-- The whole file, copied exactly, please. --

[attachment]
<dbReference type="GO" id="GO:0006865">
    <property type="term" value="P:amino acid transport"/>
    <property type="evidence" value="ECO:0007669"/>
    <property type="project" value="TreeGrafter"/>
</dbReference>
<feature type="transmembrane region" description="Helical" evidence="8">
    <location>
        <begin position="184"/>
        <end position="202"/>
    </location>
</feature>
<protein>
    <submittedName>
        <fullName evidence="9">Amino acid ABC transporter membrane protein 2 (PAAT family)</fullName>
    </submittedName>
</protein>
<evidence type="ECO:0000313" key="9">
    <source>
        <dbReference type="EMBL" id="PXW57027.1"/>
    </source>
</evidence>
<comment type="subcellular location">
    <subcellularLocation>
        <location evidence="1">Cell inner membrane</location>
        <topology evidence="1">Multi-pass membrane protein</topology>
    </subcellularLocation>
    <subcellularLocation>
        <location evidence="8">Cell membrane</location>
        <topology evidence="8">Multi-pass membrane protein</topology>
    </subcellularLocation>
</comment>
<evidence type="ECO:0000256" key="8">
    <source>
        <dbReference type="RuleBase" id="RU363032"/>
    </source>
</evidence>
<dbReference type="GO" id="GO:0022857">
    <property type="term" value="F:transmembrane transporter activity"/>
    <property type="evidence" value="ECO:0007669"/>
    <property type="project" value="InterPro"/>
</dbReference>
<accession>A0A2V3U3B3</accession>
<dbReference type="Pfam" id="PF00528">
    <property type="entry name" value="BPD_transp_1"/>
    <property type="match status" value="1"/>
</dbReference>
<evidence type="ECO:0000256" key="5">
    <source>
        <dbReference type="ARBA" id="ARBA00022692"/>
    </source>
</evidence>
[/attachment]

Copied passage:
<dbReference type="GO" id="GO:0006865">
    <property type="term" value="P:amino acid transport"/>
    <property type="evidence" value="ECO:0007669"/>
    <property type="project" value="TreeGrafter"/>
</dbReference>
<feature type="transmembrane region" description="Helical" evidence="8">
    <location>
        <begin position="184"/>
        <end position="202"/>
    </location>
</feature>
<protein>
    <submittedName>
        <fullName evidence="9">Amino acid ABC transporter membrane protein 2 (PAAT family)</fullName>
    </submittedName>
</protein>
<evidence type="ECO:0000313" key="9">
    <source>
        <dbReference type="EMBL" id="PXW57027.1"/>
    </source>
</evidence>
<comment type="subcellular location">
    <subcellularLocation>
        <location evidence="1">Cell inner membrane</location>
        <topology evidence="1">Multi-pass membrane protein</topology>
    </subcellularLocation>
    <subcellularLocation>
        <location evidence="8">Cell membrane</location>
        <topology evidence="8">Multi-pass membrane protein</topology>
    </subcellularLocation>
</comment>
<evidence type="ECO:0000256" key="8">
    <source>
        <dbReference type="RuleBase" id="RU363032"/>
    </source>
</evidence>
<dbReference type="GO" id="GO:0022857">
    <property type="term" value="F:transmembrane transporter activity"/>
    <property type="evidence" value="ECO:0007669"/>
    <property type="project" value="InterPro"/>
</dbReference>
<accession>A0A2V3U3B3</accession>
<dbReference type="Pfam" id="PF00528">
    <property type="entry name" value="BPD_transp_1"/>
    <property type="match status" value="1"/>
</dbReference>
<evidence type="ECO:0000256" key="5">
    <source>
        <dbReference type="ARBA" id="ARBA00022692"/>
    </source>
</evidence>